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I'm unsure on the best stack to build a chat application. Currently I'm thinking of two main options:

  • facebook tornado
    • cons: does not use the main chat protocol xmpp but pubsubhubbub
    • pros: i really like its simplicity for development (webserver + webframework); pubsubhubbub also seems simpler as a protocol than xmpp; and i know python
  • xmpp + bosch, punjab, ejabberd
    • cons: don't know erlang; overall seems a bit harder to develop
    • pros: uses xmpp protocol

The chat app will need to have the following:

  • Private messages
  • Public rooms
  • Private rooms
  • Chat history for rooms (not forever, just the last n messages)
  • html embedding
  • url to chat room

Both options seem scalable so that's not really my worry (we're thinking of running the app in amazon's ec2 as well). I know there's a project that builds a xmpp server using tornado but it's not ready for production use and our deadline isn't that big. Basically my main worry is ease of development vs somehow regretting later using pubsubhubbub to develop a chat app but I read somewhere that PubSubHubbub might eventually replace XMPP as REST replaced SOAP - so what do you think?

UPDATE: Do you know of any open-source solution using xmpp that supports MUC (public & private) and PMs?

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Note, PubSubHubbub (PuSH) isn't even close to what XMPP is. PuSH is a very basic Publish-Subscribe protocol, with something very much like Dialback for authentication. XMPP is so much more that it wouldn't fit in this comment box. –  Zash Oct 9 '11 at 6:48

5 Answers 5

up vote 10 down vote accepted

Go for XMPP.

Out of the box, ejabberd has support for all your requirements. You won't need to see any erlang and write custom modules for ejabberd. And with Strophejs, XMPP in the browser (which is what you are apparently doing) is great.

For your last question about pubsubhubbub replacing XMPP, don't count on it. XMPP is over 10years old, solid open source and proprietary interoperable implementations both on client and server, and is elegant so it won't go away.

And you are developping a chat application which is what XMPP was made for.

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Strophe looks good (it's used by Aristochat as well). Thanks :) –  sofia Mar 18 '10 at 12:15

Facebook Tornao doesnt use PubSubHubbub at all!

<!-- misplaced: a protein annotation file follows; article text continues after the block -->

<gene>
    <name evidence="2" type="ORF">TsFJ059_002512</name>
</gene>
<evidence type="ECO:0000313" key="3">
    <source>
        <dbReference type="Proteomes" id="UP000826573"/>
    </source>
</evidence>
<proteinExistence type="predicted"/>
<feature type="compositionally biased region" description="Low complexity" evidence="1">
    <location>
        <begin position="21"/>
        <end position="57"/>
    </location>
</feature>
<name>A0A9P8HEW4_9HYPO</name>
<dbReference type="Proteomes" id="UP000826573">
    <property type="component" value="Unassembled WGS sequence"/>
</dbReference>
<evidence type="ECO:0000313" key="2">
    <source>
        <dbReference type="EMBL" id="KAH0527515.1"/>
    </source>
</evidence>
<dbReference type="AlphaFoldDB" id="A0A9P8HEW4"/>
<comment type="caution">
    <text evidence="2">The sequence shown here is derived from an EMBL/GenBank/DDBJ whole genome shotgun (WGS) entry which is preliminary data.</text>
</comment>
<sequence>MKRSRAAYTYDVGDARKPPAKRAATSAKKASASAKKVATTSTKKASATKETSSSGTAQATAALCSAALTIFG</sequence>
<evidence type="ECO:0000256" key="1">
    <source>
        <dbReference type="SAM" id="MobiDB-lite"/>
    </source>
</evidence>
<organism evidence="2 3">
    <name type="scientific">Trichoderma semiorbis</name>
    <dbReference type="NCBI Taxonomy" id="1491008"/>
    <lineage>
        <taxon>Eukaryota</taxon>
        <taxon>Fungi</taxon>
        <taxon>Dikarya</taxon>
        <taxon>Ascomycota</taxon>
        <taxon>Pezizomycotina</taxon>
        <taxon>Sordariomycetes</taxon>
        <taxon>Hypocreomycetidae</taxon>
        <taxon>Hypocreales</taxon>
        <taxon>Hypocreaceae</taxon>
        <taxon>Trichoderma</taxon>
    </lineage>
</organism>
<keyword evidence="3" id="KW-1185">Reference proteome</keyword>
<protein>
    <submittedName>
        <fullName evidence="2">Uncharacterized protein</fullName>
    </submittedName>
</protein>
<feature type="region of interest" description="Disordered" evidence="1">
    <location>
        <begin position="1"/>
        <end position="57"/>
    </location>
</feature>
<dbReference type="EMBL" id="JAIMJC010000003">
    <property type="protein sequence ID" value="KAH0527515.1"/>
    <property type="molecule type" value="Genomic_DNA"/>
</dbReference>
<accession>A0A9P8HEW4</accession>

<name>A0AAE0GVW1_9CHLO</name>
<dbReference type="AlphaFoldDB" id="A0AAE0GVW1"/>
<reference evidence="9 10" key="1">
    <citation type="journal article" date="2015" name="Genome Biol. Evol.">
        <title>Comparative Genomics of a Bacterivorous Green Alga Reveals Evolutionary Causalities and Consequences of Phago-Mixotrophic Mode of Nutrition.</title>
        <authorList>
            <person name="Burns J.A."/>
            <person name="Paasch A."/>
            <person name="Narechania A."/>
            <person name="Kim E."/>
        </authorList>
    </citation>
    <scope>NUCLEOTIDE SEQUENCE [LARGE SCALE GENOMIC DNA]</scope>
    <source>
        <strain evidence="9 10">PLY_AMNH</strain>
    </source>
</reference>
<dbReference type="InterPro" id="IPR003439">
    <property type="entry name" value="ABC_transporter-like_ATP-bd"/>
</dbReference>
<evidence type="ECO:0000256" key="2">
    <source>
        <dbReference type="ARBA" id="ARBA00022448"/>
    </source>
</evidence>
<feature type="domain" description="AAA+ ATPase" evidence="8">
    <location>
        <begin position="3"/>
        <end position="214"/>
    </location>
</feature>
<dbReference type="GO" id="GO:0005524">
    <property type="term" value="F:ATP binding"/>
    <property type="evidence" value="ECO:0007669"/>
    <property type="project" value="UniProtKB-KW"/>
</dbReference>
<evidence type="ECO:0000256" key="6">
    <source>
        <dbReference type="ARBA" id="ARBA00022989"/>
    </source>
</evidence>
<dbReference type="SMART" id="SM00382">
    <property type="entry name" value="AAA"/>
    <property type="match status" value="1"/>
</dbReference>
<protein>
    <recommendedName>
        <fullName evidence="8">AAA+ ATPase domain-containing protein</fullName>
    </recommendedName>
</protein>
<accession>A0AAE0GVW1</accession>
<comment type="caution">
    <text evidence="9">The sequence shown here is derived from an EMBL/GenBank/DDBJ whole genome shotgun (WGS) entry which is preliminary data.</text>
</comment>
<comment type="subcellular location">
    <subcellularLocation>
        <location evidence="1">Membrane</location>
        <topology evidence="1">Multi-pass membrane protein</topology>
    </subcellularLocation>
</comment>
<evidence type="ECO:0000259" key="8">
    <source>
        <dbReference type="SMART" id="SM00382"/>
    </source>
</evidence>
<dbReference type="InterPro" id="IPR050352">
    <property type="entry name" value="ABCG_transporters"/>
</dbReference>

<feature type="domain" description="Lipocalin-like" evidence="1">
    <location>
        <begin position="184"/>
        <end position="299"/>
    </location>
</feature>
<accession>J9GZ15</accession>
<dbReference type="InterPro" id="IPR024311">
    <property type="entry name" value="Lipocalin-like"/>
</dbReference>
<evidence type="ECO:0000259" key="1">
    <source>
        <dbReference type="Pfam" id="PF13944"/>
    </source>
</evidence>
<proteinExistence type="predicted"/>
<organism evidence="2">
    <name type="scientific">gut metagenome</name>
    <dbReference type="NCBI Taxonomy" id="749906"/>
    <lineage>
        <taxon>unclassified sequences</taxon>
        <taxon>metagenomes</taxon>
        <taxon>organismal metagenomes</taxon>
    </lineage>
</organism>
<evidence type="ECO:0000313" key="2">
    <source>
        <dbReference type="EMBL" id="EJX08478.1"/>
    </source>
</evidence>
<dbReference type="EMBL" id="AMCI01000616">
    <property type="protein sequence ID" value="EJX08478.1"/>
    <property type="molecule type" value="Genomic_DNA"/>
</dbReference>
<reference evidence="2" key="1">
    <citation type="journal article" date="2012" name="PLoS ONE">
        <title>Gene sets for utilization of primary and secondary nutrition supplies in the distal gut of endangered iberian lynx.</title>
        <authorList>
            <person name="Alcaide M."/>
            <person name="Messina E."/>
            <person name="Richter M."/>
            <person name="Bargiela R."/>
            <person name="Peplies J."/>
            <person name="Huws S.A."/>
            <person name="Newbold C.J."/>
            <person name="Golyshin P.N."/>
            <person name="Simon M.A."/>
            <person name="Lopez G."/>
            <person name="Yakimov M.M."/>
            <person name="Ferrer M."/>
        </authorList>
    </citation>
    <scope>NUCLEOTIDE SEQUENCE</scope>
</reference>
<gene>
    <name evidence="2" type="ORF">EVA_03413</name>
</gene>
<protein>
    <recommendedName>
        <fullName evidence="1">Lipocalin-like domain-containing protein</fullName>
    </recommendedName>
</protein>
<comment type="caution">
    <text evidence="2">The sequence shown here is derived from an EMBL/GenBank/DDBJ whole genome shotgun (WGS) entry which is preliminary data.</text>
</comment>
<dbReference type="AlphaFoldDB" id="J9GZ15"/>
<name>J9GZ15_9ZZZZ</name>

Go for XMPP, it's been designed for what you're looking for. Tornado wasn't designed for that specicically, but for long polling requests in general.

No need to use Punjab, the ejabbed http-bind module does a pretty good job now. Also, you don't need to learn Erlang, the same way you don't need to learn C when writting a webapp that uses Apache :) Check out stuff like Aristochat. The only thing you'll need to play with is the configuration of your XMPP server and chat rooms, and then, Javascript for the client side (in the browser).

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Thanks. Aristochat looks promising. Meanwhile also found Speeqe (code.stanziq.com/speeqe). I'll check them both out. According to this readwriteweb.com/archives/… tornado uses pubsubhubbub. –  sofia Mar 18 '10 at 12:10

PubSubHubbub(PuSH) was never meant for chat apps in the first place. It is sometimes referred to as the "IM for the Web". I would suggest you go through this slide: Realtime Ruby for the Realtime Web by igrigorik

The question really is how realtime you want to get? If you want speed then XMPP is the best option.(500ms) while PuSH depends on your feed and how its relayed. Remember, with PuSH its a total of 4 network hops before the content reaches the subscriber.

The even bigger trouble is PuSH relies on HTTP Post. Even if you do end up designing a chat app based on PuSH, and say on a later stage, you want to make it available to other devices or even as a desktop application you would have to relay the same content using XMPP. The other place you will be losing out on is that it would be very difficult for your chat app users to login from any other IM of their choice.

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If you don't need federation via XMPP but do want to prototype and deploy quickly along with scalability out of the box, take a look at the Lift web framework's example of a chat server in one page of code.

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You could use a REST API with WebSocket to implement a Publisher/Subscriber architecture.

Atmosphere and swagger sockets are nice java framework that you can plugin into your Jersey REST api and achieve this.

The blog of the creator of Atmospehre, jfarcand, has one example of chat application built with these technologies.

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